I Love to Tell the Story
Keep these words that I am commanding you today in your heart. Recite them to your children and talk about them when you are at home and when you are away, when you lie down and when you rise. Bind them as a sign on your hand, fix them as an emblem on your forehead, and write them on the doorposts of your house and on your gates. (Deuteronomy 6:6-9 NRSV)
I am just recently back from a conference and retreat on the biblical story, types of biblical storytelling, and relating our own stories to those and with those in the Bible. I experienced some great storytelling and heard some of the stories of the Bible presented in new and different ways (for me anyway). And this seemed like a good time to remind folks of the direction we have taken over the past couple of years in presenting the Bible within our community. This program year (September through June) we are following a set of readings known as the Narrative Lectionary. This set of weekly readings is meant to present the overall story of God and humans from the Creation in Genesis, through the history of God's people Israel, through the life, teaching, death, and resurrection of Jesus, and then on into the early church - in the nine or ten months of Sunday worship. That is a lot to accomplish in a short time and not every story can fit in. So this Narrative Lectionary follows a four year cycle in which each year features some different aspects of the various Old Testament and early church stories. The four years also allows us to hear and reflect on a single telling of the gospel each year (this year's is Mark).
At my conference, we discussed how we reacted and reflected on the certain stories of our life/in our life in relation to some specific Bible stories that were shared. As most of us were pastors, we used topics around the notion of and stories of call to God's ministry. But we also worked extensively on one of the Jesus stories (The Ten Lepers, FYI). This all has got me thinking: "Are pastors/ministers the only people who, when they hear Bible stories, also recall aspects of their own story of life and faith?" I don't think I'm out on a limb to suggest that we are not unique among our fellow Christians in that way.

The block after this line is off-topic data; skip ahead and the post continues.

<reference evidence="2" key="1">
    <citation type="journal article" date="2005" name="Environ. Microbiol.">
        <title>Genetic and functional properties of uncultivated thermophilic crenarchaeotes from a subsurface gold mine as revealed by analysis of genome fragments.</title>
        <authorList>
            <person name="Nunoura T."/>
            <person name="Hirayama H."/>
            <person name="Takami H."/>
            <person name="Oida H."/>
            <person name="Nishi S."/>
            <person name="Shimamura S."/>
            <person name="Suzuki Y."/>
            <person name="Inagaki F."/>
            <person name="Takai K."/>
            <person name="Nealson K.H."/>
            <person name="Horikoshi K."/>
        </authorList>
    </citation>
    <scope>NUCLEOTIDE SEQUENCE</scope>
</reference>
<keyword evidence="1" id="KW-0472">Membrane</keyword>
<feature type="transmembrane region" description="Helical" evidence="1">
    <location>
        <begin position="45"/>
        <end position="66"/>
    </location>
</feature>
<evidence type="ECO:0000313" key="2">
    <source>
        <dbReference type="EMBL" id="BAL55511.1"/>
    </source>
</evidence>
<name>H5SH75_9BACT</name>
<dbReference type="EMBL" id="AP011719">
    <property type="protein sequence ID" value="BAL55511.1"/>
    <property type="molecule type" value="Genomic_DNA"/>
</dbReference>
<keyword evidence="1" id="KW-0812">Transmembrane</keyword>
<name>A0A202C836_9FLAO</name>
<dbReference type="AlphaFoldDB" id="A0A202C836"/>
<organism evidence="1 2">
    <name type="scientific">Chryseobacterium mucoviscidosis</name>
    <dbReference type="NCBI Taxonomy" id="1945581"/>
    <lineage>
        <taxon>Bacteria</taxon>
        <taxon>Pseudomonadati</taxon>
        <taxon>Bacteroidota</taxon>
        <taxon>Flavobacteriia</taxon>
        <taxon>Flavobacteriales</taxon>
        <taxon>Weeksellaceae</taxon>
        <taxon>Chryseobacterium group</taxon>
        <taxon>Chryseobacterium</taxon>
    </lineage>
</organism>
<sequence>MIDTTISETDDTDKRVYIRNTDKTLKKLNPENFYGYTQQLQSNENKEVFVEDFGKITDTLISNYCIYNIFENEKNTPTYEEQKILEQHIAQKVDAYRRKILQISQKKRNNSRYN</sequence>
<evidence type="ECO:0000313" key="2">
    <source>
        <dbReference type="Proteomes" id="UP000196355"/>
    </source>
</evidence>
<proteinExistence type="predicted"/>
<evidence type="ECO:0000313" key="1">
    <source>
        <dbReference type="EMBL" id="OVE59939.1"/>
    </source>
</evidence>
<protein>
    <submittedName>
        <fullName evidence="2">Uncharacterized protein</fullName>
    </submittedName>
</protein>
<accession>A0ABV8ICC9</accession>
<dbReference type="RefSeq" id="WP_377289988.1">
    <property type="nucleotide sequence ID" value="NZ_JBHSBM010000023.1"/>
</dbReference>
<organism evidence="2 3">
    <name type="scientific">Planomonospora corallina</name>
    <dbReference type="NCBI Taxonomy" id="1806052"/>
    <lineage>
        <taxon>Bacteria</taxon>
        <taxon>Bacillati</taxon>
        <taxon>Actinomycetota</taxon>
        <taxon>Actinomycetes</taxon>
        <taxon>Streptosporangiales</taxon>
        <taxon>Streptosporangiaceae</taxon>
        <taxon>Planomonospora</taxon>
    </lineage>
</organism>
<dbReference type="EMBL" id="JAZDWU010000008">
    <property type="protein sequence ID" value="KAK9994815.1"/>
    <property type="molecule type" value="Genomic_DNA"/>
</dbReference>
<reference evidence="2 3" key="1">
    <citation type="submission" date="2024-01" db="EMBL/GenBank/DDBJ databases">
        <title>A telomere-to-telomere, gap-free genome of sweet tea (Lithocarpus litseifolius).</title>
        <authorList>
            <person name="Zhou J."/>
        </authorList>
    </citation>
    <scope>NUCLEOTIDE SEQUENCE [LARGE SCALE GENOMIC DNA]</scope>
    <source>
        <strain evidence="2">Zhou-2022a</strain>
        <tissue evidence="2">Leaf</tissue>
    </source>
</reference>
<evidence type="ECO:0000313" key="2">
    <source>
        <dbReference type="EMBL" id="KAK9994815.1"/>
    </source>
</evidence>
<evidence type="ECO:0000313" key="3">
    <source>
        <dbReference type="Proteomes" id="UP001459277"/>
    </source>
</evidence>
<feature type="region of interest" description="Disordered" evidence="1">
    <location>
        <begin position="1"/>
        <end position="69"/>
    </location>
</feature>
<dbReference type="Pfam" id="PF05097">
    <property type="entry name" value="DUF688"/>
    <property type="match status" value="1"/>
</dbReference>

And so I come to the point of my writing to you today. Later this month, the words above and the story that goes with them will be a part of worship time together. These words of the Lord to the Israelites were meant to keep the story of God and God's people in the present-day lives of those people and their children down through the ages. I share them with you today to remind us all that we all have a story and that our faith and life of faith are important parts of that story. Perhaps you sometimes reflect on the Bible stories we share on Sundays; perhaps you are a Bible reader on your own and take time to reflect on parts of God's story. Perhaps being in this place and interacting within this faith community calls to mind parts of your own story with God, Jesus, salvation, blessing, God's people, and etc. Remember, my friends, take time to remember who you are and who you have been on your faith journey. Find a friend with whom you can share these reflections from time to time. Don't forget to reflect with God in your prayer time as well. And try always to be thankful to the Lord in whose story YOU are an important and valuable character.